I have heard countless horror stories, rumours, and inaccurate info about summer houses riddled with dampness and deterioration. While this can happen, it shouldn’t, and I want to set the story straight and remove any doubt you may have.
If you have a quality summer house with the right preventative factors, dampness shouldn’t be an issue. So do summer houses get damp? Possibly, but I explain below how this can be avoided, and how your summer house can be a damp-free haven, any time of the year.
Importance of Preventing Dampness in Summer Houses
If you are unaware, let’s start with a quick crash course on the problem of dampness. It can occur in outbuildings in certain circumstances due to a build-up of moisture.
Dampness results in mould and can rot timber. In extreme cases, an excess of dampness can cause respiratory problems, blocked noses, and allergic reactions, particularly in children and people with existing skin and/or respiratory problems. Basically, dampness is bad so you don’t want it occurring in your summer house!
Factors Contributing to Dampness
To understand how to prevent dampness in your summer house you must first know what causes it. There are several common factors including moisture, ventilation, and the construction quality of the structure.
Knowing where the moisture sources are occurring is important to prevent dampness. This can be through seepage from the ground, holes in the roof, or poor sealing around windows and doors. If you do get dampness it should be easy to spot and you can then look at what is causing the problem in that area.
Poor ventilation is a prime cause of dampness as moisture can build up inside your summer house without an adequate flow of hot and cold air to balance the interior pressure. If you never have the doors and windows open, or your summer house has no air vents, this could cause poor ventilation.
Construction and Materials
Shoddy construction quality with loose joints, cracks, and gaps can all contribute to dampness as the water can easily seep in. If you opt for a cheap summer house that uses poor-quality materials then it is far more likely to get damp as opposed to one of our premium summer house options. The initial cost may be more, but you will save on repairs and maintenance due to repairs from damp problems.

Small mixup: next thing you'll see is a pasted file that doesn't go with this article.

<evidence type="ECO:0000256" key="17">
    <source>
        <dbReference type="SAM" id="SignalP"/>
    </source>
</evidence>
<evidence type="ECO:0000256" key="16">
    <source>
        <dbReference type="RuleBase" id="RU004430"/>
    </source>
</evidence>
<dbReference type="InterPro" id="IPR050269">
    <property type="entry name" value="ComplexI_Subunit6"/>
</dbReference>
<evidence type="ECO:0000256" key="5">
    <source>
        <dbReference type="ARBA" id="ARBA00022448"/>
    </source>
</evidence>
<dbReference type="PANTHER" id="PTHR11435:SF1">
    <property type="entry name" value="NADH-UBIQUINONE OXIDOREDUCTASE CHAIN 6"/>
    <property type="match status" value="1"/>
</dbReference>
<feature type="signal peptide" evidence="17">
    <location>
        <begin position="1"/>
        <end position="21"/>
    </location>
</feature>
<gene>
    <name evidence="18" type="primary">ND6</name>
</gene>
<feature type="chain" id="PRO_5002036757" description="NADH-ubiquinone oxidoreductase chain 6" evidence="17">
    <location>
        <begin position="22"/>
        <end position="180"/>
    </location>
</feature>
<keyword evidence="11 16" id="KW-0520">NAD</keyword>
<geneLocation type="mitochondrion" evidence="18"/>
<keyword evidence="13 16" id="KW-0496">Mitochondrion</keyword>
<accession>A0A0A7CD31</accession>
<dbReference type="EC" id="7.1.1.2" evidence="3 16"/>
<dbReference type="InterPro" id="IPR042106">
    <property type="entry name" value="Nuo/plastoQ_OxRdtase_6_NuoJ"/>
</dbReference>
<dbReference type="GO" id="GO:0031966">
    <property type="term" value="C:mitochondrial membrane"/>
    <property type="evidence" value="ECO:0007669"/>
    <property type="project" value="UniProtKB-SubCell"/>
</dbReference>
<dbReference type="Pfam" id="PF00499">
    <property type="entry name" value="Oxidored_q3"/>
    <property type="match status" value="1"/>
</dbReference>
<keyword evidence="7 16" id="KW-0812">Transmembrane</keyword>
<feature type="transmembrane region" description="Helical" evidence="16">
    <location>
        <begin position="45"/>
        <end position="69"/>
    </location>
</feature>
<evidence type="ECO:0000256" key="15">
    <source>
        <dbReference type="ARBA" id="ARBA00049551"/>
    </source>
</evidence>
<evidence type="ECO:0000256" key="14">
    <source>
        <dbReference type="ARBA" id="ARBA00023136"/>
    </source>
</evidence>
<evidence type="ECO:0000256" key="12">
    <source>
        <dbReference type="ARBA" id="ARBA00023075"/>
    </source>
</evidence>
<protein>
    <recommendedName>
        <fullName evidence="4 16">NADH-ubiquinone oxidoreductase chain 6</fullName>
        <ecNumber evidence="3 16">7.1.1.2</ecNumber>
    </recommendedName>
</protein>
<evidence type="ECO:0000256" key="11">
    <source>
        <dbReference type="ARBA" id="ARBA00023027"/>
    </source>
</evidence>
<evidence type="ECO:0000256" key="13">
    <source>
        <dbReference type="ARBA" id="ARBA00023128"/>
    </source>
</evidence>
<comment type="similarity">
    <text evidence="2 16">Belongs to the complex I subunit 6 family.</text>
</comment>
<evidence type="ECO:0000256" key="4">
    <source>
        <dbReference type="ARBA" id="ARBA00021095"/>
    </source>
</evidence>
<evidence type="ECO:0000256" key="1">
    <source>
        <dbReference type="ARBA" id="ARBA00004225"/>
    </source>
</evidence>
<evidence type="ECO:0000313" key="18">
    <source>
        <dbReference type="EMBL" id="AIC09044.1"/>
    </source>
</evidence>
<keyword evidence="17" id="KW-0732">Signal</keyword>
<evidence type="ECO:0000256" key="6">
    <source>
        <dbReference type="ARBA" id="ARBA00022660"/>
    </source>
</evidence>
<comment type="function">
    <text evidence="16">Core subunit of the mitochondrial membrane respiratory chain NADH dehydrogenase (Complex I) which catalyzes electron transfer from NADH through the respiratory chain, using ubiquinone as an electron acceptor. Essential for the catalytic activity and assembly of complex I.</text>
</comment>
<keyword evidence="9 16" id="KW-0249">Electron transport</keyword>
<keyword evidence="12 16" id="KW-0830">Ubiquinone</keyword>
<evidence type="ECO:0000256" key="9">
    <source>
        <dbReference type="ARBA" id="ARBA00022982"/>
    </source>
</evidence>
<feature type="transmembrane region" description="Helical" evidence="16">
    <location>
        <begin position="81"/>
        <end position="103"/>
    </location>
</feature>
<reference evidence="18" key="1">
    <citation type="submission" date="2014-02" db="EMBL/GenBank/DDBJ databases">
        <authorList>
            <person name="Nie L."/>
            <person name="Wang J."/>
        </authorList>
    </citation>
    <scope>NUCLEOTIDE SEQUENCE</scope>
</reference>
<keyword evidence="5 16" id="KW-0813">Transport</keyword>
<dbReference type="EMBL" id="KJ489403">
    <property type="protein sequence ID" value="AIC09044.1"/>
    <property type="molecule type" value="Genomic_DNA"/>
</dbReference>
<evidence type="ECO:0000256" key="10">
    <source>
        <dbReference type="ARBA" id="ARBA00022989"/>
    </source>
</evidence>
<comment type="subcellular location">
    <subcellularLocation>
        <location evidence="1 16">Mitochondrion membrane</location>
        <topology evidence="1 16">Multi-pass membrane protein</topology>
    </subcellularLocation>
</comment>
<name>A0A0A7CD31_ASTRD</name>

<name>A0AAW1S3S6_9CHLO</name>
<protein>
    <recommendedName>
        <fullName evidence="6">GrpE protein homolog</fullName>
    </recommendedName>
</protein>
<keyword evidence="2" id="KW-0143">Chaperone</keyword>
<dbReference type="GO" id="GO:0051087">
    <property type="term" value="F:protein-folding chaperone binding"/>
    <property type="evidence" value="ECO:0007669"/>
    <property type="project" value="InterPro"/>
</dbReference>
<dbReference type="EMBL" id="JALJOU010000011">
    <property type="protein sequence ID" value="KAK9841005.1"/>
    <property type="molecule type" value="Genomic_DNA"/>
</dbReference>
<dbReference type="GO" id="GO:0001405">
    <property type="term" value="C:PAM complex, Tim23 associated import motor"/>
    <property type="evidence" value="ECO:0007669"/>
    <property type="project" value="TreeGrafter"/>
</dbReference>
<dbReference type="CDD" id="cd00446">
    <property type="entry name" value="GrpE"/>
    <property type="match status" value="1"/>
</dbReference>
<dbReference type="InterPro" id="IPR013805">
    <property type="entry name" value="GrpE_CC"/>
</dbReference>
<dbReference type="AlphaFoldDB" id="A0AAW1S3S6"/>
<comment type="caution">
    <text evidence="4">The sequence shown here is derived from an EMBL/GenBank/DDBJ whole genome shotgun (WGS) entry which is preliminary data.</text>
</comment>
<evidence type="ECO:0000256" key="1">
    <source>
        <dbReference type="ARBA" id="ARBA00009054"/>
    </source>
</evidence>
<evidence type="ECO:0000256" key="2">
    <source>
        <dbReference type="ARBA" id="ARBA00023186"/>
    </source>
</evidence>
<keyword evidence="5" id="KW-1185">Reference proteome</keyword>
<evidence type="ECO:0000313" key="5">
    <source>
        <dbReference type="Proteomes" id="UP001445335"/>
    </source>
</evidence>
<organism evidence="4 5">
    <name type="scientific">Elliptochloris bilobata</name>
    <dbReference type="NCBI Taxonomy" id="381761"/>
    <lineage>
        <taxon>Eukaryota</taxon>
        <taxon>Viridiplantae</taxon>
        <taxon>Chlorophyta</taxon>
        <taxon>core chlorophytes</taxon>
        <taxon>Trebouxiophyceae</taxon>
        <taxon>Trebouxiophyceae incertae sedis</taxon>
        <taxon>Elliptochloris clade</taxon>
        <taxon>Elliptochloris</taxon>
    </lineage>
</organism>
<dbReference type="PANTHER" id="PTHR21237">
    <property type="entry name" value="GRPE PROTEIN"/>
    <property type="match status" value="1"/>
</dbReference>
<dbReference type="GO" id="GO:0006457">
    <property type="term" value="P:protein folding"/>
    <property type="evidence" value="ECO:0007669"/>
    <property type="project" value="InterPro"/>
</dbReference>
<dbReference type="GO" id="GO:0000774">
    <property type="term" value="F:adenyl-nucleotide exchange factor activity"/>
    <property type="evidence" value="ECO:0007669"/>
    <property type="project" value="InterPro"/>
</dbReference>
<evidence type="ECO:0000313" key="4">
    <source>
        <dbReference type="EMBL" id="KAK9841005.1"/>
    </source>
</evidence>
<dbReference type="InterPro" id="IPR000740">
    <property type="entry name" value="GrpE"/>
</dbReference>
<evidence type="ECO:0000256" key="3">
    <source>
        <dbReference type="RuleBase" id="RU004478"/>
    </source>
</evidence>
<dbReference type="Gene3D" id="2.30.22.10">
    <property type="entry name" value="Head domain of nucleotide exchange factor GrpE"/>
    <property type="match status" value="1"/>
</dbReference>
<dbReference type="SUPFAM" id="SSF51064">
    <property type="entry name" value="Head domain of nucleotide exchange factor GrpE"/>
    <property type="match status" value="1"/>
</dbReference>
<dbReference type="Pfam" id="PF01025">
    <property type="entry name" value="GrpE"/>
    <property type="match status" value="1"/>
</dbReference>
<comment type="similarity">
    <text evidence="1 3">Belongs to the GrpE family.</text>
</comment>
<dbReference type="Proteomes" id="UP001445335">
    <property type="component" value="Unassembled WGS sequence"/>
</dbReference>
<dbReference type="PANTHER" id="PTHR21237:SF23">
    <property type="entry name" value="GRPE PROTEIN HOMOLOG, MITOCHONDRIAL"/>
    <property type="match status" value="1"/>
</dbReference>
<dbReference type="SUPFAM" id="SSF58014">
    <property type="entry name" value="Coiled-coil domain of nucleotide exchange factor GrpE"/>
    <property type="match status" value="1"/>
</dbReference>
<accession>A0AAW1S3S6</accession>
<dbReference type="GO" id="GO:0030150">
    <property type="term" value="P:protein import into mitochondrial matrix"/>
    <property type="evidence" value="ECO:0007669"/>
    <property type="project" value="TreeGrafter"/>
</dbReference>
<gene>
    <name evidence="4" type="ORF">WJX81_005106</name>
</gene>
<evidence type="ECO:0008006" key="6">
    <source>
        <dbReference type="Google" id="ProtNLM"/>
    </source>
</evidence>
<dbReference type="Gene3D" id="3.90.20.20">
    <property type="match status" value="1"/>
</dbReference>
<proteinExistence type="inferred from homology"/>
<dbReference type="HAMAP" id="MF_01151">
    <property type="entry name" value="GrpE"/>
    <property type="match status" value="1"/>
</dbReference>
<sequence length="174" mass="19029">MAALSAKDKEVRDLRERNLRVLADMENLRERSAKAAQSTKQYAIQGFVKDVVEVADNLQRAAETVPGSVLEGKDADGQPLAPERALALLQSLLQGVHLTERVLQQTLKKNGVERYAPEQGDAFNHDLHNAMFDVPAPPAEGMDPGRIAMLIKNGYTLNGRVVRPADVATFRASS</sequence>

How to Prevent Your Summer House From Getting Damp?
Armed with the knowledge of how dampness occurs you can tackle the issue head-on and make sure your summer house has a range of preventative features such as waterproofing and insulation.
Proper Insulation and Vapor Barriers
I advise only considering a properly insulated summer house. Ideally, it should have insulation on the floor, roof, and walls. This should be adequately thick and is a primary preventative measure against dampness but will also make the summer house habitable all year round – even in the cold winter months.
Ventilation and Air Circulation
Whenever you use your summer house, make sure you open the windows and doors to promote healthy air circulation. Not only is this good for your breathing, but it helps reduce condensation and the possibility of dampness.
Even if you are not using your summer house on a particular day you should leave the windows on a latch or prop the door open providing the weather is OK.
Ideally, the structure should also have a series of air vents on the external walls to further improve circulation.
Regular Maintenance and Repairs
If you want your summer house to last then you must be willing to look after it and upkeep it. This will mean period repairs such as re-applying stain and waterproof treatment or re-sealing windows and doors for example. This little work will ensure your summer house lasts for decades and doesn’t get damp.
Waterproofing is a simple anti-damp measure too and this can be done in several ways in a summer house. The roof can be made from waterproof materials to make sure that rainwater doesn’t penetrate through. Also, waterproof stain or treatment on the external walls helps protect from rain and dampness.
Choosing Damp-Resistant Materials
Ideally, the cabin should be made from high-quality timber and it should have a damp-resistant ceiling. The external treatment should have damp-resistant qualities and you can even look for damp-proof paint to use on the plastering that goes over the plasterboard and insulation frame.
A Properly Maintained Summer House Shouldn’t Get Damp
As you can see, the key is to get the right summer house with suitable materials and features. Insulation is a must, while other things like waterproofing, proper air circulation and ventilation make a huge difference. Combined together, these features work to prevent dampness and ensure your summer house is always habitable and dry.